Elevated levels of radiation found in a residential area of Tokyo are almost certainly not connected to the stricken Fukushima nuclear plant, officials say.
By
BBC

Source
AP
14 Oct 2011 - 5:10 PM  UPDATED 26 Aug 2013 - 9:20 AM

Elevated levels of radiation found in a residential area of Tokyo are almost certainly not connected to the stricken Fukushima nuclear plant, officials say.

Japan's science minister said the radiation had been traced to material stored in the basement of a house.

"With the resident's permission we entered the house and measured various parts, and found one spot with high radiation levels," said Setagaya Ward Mayor Nobuto Hosaka on his official blog.

"We then confirmed that high radiation was coming from what seemed to be bottles inside a cardboard box underneath the floor."

Japan's science ministry said officials believed the radioactive material was radium, which is sometimes used for medical purposes, and unlikely to be related to Fukushima, The Wall Street Journal reported.

Yesterday the area along a sidewalk in Tokyo's Setagaya Ward, frequently used by elementary school children, was found to have airborne radiation measuring 3.35 microsieverts per hour.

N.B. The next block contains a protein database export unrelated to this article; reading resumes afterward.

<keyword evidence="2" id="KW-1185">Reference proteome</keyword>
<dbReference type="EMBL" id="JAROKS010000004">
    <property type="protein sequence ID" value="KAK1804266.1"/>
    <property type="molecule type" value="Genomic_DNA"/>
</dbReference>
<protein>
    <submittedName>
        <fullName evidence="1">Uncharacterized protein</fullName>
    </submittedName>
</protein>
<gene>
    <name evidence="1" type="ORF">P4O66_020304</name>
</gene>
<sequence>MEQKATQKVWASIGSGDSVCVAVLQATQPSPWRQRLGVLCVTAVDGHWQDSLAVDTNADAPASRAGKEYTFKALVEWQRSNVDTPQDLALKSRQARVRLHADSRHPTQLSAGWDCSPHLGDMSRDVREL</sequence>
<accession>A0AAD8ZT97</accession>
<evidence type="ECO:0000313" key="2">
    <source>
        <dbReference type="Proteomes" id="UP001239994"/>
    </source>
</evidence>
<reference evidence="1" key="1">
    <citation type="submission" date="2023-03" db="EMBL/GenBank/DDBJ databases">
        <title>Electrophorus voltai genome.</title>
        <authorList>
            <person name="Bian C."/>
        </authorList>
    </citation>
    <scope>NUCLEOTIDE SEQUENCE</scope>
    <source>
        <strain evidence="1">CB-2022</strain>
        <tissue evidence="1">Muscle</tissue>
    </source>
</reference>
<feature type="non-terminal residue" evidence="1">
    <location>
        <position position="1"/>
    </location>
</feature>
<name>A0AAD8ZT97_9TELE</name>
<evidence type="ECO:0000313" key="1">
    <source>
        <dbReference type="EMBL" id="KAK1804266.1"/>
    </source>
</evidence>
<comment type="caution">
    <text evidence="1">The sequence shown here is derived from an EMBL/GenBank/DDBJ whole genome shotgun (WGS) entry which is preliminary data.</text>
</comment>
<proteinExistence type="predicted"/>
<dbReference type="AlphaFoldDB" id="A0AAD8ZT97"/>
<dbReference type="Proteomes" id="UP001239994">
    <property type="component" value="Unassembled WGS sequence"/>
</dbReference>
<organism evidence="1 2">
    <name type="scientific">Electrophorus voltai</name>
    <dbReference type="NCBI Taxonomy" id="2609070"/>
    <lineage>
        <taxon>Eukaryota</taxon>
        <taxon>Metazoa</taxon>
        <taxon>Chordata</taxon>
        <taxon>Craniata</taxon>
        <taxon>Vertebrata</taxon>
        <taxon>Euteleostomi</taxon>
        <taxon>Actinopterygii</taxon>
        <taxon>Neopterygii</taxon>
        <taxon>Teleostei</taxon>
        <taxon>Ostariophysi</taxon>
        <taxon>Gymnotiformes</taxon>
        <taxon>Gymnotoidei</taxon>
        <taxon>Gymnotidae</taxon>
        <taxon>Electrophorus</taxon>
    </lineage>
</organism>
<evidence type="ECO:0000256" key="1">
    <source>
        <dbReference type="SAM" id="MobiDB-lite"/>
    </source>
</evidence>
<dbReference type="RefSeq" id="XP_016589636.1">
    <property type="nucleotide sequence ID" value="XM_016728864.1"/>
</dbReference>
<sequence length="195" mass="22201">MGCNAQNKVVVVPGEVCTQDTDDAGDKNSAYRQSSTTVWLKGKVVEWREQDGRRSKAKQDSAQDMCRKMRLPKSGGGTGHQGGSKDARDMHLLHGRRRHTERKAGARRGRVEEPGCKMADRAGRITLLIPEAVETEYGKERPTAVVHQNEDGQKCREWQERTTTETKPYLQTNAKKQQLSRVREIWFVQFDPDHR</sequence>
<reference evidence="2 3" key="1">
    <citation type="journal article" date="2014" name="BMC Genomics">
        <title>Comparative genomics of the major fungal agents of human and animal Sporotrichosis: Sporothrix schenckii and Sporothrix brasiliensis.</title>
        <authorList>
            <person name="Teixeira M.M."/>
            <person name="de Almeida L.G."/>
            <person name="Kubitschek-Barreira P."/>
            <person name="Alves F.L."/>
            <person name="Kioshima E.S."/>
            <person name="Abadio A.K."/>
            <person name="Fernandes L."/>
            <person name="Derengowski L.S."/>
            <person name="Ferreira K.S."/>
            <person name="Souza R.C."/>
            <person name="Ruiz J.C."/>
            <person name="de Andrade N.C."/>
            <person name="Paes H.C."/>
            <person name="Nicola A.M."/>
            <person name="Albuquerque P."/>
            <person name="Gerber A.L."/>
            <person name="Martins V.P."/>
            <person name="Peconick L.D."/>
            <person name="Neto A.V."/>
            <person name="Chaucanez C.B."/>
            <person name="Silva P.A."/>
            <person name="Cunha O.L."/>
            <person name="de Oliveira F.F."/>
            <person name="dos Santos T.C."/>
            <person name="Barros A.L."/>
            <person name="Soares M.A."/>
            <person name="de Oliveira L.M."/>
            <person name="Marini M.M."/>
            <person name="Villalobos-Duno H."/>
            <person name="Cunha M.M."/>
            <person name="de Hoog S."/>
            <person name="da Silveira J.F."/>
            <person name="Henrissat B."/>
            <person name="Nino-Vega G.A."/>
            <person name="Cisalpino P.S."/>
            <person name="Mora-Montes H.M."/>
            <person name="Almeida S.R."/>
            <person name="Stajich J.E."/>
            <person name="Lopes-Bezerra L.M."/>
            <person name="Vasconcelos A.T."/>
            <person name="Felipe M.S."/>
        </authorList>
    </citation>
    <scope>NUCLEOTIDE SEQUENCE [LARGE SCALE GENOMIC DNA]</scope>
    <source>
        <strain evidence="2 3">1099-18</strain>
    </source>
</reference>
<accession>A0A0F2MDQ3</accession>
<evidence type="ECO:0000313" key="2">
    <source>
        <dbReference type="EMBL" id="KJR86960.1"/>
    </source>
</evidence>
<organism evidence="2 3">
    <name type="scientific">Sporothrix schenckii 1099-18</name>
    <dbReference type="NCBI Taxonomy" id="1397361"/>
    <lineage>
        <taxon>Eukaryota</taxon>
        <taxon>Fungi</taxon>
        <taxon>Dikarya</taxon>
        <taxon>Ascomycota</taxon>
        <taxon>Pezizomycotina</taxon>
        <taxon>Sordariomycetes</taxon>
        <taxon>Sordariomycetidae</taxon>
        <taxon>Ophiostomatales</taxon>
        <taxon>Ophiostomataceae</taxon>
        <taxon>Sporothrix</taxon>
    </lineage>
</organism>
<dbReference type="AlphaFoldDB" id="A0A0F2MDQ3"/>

By way of comparison, the latest readings taken from inside the evacuation zone in Fukushima prefecture, central to the world' s worst nuclear accident in 25 years, measured 2.17 microsieverts per hour, according to local prefectural officials.

The hotspot has been cordoned off and authorities have attempted to reduce the concentration of radiation by using water and "other" methods, local media said, but the levels have remained worryingly high despite the counter-measures, sparking widespread panic around Japan's primary metropolis.

"Honestly, it's shocking that such a high level radiation could be detected in densely populated neighbourhood in the center of Tokyo," said a resident.

An investigation is currently underway to determine whether the troubled nuclear plant in Fukushima is responsible for the high doses of radiation detected in and around Japan's capital city.

Chief Cabinet Secretary Osamu Fujimura said that nuclear agencies and government authorities will increase monitoring activities around the country.

"There will be places with radiation that cannot be detected now no matter how carefully they examine the regions. I am afraid that more places with high radiation levels will pop up in the future," said an old lady.